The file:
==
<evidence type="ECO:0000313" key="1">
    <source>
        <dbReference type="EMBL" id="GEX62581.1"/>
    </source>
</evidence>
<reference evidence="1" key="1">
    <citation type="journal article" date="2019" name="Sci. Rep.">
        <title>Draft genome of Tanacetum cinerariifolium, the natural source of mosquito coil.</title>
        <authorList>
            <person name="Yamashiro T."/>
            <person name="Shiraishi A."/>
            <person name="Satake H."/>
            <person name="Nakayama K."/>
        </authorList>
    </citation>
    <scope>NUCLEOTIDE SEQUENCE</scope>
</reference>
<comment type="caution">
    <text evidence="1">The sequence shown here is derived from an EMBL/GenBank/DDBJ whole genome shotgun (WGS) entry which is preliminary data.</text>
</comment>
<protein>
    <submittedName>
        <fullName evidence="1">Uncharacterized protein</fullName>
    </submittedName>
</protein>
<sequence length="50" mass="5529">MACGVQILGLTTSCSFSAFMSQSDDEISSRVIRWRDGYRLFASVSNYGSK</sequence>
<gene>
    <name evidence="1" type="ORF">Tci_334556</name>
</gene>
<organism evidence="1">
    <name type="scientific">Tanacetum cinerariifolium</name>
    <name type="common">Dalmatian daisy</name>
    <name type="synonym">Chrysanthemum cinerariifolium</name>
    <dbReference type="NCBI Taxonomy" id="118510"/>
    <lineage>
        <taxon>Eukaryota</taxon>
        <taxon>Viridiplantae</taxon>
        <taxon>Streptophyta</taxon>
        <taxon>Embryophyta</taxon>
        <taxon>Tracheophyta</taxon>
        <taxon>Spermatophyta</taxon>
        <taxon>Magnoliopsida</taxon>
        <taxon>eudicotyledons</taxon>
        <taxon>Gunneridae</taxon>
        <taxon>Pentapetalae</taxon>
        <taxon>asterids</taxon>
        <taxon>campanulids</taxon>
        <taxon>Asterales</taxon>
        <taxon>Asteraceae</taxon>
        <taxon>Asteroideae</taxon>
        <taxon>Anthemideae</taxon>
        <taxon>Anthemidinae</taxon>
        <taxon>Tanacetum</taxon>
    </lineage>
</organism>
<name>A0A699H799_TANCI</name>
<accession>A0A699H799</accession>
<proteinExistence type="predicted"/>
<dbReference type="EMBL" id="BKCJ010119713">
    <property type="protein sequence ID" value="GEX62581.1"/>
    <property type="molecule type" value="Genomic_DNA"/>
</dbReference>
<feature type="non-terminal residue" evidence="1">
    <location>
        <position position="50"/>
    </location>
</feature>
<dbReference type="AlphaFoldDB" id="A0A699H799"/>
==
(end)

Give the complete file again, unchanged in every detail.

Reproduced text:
<evidence type="ECO:0000313" key="1">
    <source>
        <dbReference type="EMBL" id="GEX62581.1"/>
    </source>
</evidence>
<reference evidence="1" key="1">
    <citation type="journal article" date="2019" name="Sci. Rep.">
        <title>Draft genome of Tanacetum cinerariifolium, the natural source of mosquito coil.</title>
        <authorList>
            <person name="Yamashiro T."/>
            <person name="Shiraishi A."/>
            <person name="Satake H."/>
            <person name="Nakayama K."/>
        </authorList>
    </citation>
    <scope>NUCLEOTIDE SEQUENCE</scope>
</reference>
<comment type="caution">
    <text evidence="1">The sequence shown here is derived from an EMBL/GenBank/DDBJ whole genome shotgun (WGS) entry which is preliminary data.</text>
</comment>
<protein>
    <submittedName>
        <fullName evidence="1">Uncharacterized protein</fullName>
    </submittedName>
</protein>
<sequence length="50" mass="5529">MACGVQILGLTTSCSFSAFMSQSDDEISSRVIRWRDGYRLFASVSNYGSK</sequence>
<gene>
    <name evidence="1" type="ORF">Tci_334556</name>
</gene>
<organism evidence="1">
    <name type="scientific">Tanacetum cinerariifolium</name>
    <name type="common">Dalmatian daisy</name>
    <name type="synonym">Chrysanthemum cinerariifolium</name>
    <dbReference type="NCBI Taxonomy" id="118510"/>
    <lineage>
        <taxon>Eukaryota</taxon>
        <taxon>Viridiplantae</taxon>
        <taxon>Streptophyta</taxon>
        <taxon>Embryophyta</taxon>
        <taxon>Tracheophyta</taxon>
        <taxon>Spermatophyta</taxon>
        <taxon>Magnoliopsida</taxon>
        <taxon>eudicotyledons</taxon>
        <taxon>Gunneridae</taxon>
        <taxon>Pentapetalae</taxon>
        <taxon>asterids</taxon>
        <taxon>campanulids</taxon>
        <taxon>Asterales</taxon>
        <taxon>Asteraceae</taxon>
        <taxon>Asteroideae</taxon>
        <taxon>Anthemideae</taxon>
        <taxon>Anthemidinae</taxon>
        <taxon>Tanacetum</taxon>
    </lineage>
</organism>
<name>A0A699H799_TANCI</name>
<accession>A0A699H799</accession>
<proteinExistence type="predicted"/>
<dbReference type="EMBL" id="BKCJ010119713">
    <property type="protein sequence ID" value="GEX62581.1"/>
    <property type="molecule type" value="Genomic_DNA"/>
</dbReference>
<feature type="non-terminal residue" evidence="1">
    <location>
        <position position="50"/>
    </location>
</feature>
<dbReference type="AlphaFoldDB" id="A0A699H799"/>